Effective versus Efficient
    Being effective is delivering the right product to the right customers at the right time. Being efficient is delivering the right product to the right customer at the right time at the best value. However, being efficient without being effective is delivering the wrong product to the right customer at the wrong time at the lowest cost, i.e. poor quality. Your Cost of Quality just increased because you have to gain back the customer you lost! The focus of companies should be to be effective first, then become efficient.


    Process Improvement Skills and Habits
    Two of the most important aspects of a quality/process improvement strategy for software developers are: the skills, habits, and training they have in getting the job done to meet the customer's expectation and where they fit within the system of software development. Linux developers have the greatest opportunity for improving Open Source Software (OSS) because it is OSS. The complete understanding of process improvement must be taught or learned, expected, championed, and allowed to be used in order for a company to get better at doing business. Machines used in business don't have the ideas, people do, and without their involvement, productivity would be at a standstill or even get worse. A definition of insanity is appropriate here: Insanity is doing the same thing over and over, but expecting different results. Companies that don't involve and reward the people will ultimately develop "insanity." Process improvement knowledge, skills, and habits are in addition to the normal, everyday skills such as a programmer would use and is a part of the development of Linux software. Programmers don't need to be QA gurus, but they do need to understand their place in software development and how those skills can turn into better programming habits.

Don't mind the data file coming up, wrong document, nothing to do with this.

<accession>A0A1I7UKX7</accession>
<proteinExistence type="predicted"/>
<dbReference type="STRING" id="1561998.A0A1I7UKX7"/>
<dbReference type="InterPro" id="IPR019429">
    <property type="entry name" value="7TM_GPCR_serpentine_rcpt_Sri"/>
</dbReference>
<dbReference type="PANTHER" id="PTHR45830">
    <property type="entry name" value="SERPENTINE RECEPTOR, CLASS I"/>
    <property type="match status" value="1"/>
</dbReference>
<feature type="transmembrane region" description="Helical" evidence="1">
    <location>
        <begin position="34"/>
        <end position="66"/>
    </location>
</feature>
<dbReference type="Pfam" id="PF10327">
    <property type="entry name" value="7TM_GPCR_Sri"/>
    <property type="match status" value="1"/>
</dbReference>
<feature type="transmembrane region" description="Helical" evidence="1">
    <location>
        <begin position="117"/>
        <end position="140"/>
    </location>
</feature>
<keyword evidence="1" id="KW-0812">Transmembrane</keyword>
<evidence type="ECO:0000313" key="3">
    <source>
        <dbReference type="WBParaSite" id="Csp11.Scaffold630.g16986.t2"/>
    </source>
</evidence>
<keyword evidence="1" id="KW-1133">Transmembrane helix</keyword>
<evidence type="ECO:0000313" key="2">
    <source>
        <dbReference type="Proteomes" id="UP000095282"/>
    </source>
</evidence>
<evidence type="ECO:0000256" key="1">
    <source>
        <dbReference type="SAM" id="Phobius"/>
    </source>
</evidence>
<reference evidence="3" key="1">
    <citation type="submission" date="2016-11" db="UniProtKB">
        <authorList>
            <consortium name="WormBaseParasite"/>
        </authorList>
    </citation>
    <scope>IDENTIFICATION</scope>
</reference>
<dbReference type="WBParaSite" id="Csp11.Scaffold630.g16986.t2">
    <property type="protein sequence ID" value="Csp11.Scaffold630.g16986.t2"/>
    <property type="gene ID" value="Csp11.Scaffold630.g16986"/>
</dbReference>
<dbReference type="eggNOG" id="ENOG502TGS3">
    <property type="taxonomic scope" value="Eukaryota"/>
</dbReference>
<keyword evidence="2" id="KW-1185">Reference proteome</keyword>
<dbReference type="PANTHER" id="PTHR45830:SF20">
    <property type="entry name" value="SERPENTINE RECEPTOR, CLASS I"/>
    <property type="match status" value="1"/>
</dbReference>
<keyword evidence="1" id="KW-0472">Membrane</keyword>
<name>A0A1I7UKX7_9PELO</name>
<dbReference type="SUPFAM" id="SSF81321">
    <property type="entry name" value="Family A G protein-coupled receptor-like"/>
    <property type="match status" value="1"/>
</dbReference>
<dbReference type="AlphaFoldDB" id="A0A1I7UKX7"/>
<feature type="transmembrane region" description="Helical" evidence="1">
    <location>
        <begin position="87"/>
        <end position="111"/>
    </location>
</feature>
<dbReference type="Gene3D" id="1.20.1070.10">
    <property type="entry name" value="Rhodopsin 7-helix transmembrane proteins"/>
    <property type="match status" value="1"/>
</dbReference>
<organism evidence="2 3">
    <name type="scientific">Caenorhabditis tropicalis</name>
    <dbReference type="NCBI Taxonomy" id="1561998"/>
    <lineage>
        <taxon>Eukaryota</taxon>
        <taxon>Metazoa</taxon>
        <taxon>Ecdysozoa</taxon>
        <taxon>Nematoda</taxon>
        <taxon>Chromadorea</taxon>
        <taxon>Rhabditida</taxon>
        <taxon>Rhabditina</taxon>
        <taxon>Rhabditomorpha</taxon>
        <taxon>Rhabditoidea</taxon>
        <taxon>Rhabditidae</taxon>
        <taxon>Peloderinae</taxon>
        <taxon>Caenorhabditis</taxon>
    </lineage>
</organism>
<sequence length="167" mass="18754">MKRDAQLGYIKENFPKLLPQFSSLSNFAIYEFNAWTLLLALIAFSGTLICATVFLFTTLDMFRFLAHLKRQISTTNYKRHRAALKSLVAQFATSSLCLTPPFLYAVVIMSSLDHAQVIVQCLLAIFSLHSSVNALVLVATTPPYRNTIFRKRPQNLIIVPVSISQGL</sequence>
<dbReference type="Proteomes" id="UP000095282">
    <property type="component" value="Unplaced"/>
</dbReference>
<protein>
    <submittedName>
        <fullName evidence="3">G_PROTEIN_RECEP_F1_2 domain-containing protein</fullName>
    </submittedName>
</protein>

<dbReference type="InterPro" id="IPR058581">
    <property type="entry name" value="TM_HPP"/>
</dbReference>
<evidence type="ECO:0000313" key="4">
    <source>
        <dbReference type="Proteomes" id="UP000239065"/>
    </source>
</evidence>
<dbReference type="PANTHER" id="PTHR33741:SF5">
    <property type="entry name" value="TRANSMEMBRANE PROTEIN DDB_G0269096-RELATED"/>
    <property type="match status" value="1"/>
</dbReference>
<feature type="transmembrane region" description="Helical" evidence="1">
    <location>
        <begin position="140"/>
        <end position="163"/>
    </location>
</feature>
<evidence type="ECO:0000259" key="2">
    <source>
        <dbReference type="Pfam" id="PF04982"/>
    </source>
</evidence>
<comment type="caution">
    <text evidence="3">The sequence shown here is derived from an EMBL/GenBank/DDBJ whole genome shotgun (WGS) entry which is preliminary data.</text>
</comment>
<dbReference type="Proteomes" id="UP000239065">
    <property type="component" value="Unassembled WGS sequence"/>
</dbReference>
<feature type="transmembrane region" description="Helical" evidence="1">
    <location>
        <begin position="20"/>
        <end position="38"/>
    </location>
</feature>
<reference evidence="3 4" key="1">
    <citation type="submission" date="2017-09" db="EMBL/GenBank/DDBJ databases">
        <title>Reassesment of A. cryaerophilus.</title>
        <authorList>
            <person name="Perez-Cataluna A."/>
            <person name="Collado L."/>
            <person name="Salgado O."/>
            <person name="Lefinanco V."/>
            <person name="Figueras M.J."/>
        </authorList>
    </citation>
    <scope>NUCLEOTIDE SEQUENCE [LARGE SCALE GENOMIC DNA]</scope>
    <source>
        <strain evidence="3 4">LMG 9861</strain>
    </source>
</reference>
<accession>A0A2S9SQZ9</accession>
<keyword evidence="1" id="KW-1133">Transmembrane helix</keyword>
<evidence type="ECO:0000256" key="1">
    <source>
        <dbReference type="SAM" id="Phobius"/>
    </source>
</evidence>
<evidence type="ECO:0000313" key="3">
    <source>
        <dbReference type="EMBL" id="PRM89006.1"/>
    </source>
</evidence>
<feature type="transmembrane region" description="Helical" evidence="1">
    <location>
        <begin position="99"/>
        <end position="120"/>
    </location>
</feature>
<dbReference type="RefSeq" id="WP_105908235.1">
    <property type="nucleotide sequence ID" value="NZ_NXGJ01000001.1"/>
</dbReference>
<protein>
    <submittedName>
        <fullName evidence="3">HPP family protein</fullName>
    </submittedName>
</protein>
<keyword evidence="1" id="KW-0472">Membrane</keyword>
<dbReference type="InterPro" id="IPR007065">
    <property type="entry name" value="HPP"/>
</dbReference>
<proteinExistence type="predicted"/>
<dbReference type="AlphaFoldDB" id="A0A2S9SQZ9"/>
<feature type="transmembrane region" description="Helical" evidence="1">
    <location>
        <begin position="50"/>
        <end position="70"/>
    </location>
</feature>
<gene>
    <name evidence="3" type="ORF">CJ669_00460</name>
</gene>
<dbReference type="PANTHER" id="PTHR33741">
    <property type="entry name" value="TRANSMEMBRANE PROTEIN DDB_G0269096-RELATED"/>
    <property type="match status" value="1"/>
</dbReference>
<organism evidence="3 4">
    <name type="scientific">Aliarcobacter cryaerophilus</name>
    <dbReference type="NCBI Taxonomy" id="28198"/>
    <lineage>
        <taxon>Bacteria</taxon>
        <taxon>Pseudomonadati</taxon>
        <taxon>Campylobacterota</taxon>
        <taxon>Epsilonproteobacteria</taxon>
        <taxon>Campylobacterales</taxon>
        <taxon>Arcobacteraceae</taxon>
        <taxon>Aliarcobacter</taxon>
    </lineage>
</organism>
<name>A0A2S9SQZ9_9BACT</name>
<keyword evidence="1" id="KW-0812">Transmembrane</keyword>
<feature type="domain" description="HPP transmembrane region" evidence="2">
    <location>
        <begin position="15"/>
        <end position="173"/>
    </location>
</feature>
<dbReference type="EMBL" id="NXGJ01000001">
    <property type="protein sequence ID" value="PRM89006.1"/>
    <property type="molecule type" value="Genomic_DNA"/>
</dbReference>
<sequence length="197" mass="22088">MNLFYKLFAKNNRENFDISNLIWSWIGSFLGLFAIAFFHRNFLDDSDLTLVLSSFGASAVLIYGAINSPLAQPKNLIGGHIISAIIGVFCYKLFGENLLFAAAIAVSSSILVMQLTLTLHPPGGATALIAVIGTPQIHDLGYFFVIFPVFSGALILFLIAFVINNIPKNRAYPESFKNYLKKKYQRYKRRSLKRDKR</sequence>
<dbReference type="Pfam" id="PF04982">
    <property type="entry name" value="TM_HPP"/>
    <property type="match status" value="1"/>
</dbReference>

Ownership of the Process
    Owning the process is taking responsibility for one's actions. Anytime an organization removes that responsibility may encounter disagreements and stress. In the quality improvement field, there was a tendency to establish a Quality Assurance branch or division. The results of those reorganizations were the "passing off" of the responsibility of the process and level of quality to the Quality Office and thus burdening the limited office personnel with too much work and not enough time to finish. By placing the ownership of the process at the level at which it belongs, to the person doing the job, quality is increased. But to continuously improve an organization's processes, a Quality Coach(es) must be identified to do research, train, investigate, assist, facilitate, advise, and support the organization's personnel in finding better ways of getting the work done: everyone is supported by the Quality Coach! Without a Coach, the effort can wallow.

    Agreeably, not everyone wants to be an owner of a process, but if the question is not asked of the person doing the job, the answer will never be known and the opportunity to improve can be lost. Ownership of the process does require responsibility and some may not be ready or willing to accept it, for whatever reason. Given time, most will come around when they're ready.

    Levels of Empowerment
    While empowerment is a significant word in the lexicon of a organization's value system, there are different levels of empowerment. The CEO of a company will have different levels of empowerment than an administrative assistant or the director of a division. Linux developers are no different.